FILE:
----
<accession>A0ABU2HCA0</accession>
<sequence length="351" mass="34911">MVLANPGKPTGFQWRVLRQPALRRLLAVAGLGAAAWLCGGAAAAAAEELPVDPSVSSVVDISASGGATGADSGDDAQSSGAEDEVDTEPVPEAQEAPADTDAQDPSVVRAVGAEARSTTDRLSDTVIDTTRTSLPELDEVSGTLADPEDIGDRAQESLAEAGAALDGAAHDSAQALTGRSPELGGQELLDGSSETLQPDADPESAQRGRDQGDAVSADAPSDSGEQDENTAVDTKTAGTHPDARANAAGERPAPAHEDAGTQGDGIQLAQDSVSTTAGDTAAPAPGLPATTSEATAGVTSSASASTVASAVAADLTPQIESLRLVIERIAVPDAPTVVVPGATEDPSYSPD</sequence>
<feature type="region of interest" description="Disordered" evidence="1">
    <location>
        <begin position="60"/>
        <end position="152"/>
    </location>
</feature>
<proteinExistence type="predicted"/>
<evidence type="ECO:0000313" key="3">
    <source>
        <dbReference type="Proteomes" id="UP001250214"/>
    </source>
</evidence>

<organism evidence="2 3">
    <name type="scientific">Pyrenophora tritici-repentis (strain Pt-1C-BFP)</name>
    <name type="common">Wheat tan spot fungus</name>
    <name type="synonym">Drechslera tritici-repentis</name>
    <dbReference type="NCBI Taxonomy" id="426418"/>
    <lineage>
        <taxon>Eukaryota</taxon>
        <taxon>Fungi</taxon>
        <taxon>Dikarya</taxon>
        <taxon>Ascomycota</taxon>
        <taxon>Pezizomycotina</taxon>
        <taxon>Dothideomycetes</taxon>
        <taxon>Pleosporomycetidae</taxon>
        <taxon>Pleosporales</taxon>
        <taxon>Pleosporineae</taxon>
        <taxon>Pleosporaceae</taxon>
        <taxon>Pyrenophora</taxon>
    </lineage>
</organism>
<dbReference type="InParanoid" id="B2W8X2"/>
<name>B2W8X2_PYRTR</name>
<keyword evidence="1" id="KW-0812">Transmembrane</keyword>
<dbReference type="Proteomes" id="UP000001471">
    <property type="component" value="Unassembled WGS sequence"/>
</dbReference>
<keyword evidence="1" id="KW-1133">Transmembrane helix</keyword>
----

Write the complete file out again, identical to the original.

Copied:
<accession>A0ABU2HCA0</accession>
<sequence length="351" mass="34911">MVLANPGKPTGFQWRVLRQPALRRLLAVAGLGAAAWLCGGAAAAAAEELPVDPSVSSVVDISASGGATGADSGDDAQSSGAEDEVDTEPVPEAQEAPADTDAQDPSVVRAVGAEARSTTDRLSDTVIDTTRTSLPELDEVSGTLADPEDIGDRAQESLAEAGAALDGAAHDSAQALTGRSPELGGQELLDGSSETLQPDADPESAQRGRDQGDAVSADAPSDSGEQDENTAVDTKTAGTHPDARANAAGERPAPAHEDAGTQGDGIQLAQDSVSTTAGDTAAPAPGLPATTSEATAGVTSSASASTVASAVAADLTPQIESLRLVIERIAVPDAPTVVVPGATEDPSYSPD</sequence>
<feature type="region of interest" description="Disordered" evidence="1">
    <location>
        <begin position="60"/>
        <end position="152"/>
    </location>
</feature>
<proteinExistence type="predicted"/>
<evidence type="ECO:0000313" key="3">
    <source>
        <dbReference type="Proteomes" id="UP001250214"/>
    </source>
</evidence>

<organism evidence="2 3">
    <name type="scientific">Pyrenophora tritici-repentis (strain Pt-1C-BFP)</name>
    <name type="common">Wheat tan spot fungus</name>
    <name type="synonym">Drechslera tritici-repentis</name>
    <dbReference type="NCBI Taxonomy" id="426418"/>
    <lineage>
        <taxon>Eukaryota</taxon>
        <taxon>Fungi</taxon>
        <taxon>Dikarya</taxon>
        <taxon>Ascomycota</taxon>
        <taxon>Pezizomycotina</taxon>
        <taxon>Dothideomycetes</taxon>
        <taxon>Pleosporomycetidae</taxon>
        <taxon>Pleosporales</taxon>
        <taxon>Pleosporineae</taxon>
        <taxon>Pleosporaceae</taxon>
        <taxon>Pyrenophora</taxon>
    </lineage>
</organism>
<dbReference type="InParanoid" id="B2W8X2"/>
<name>B2W8X2_PYRTR</name>
<keyword evidence="1" id="KW-0812">Transmembrane</keyword>
<dbReference type="Proteomes" id="UP000001471">
    <property type="component" value="Unassembled WGS sequence"/>
</dbReference>
<keyword evidence="1" id="KW-1133">Transmembrane helix</keyword>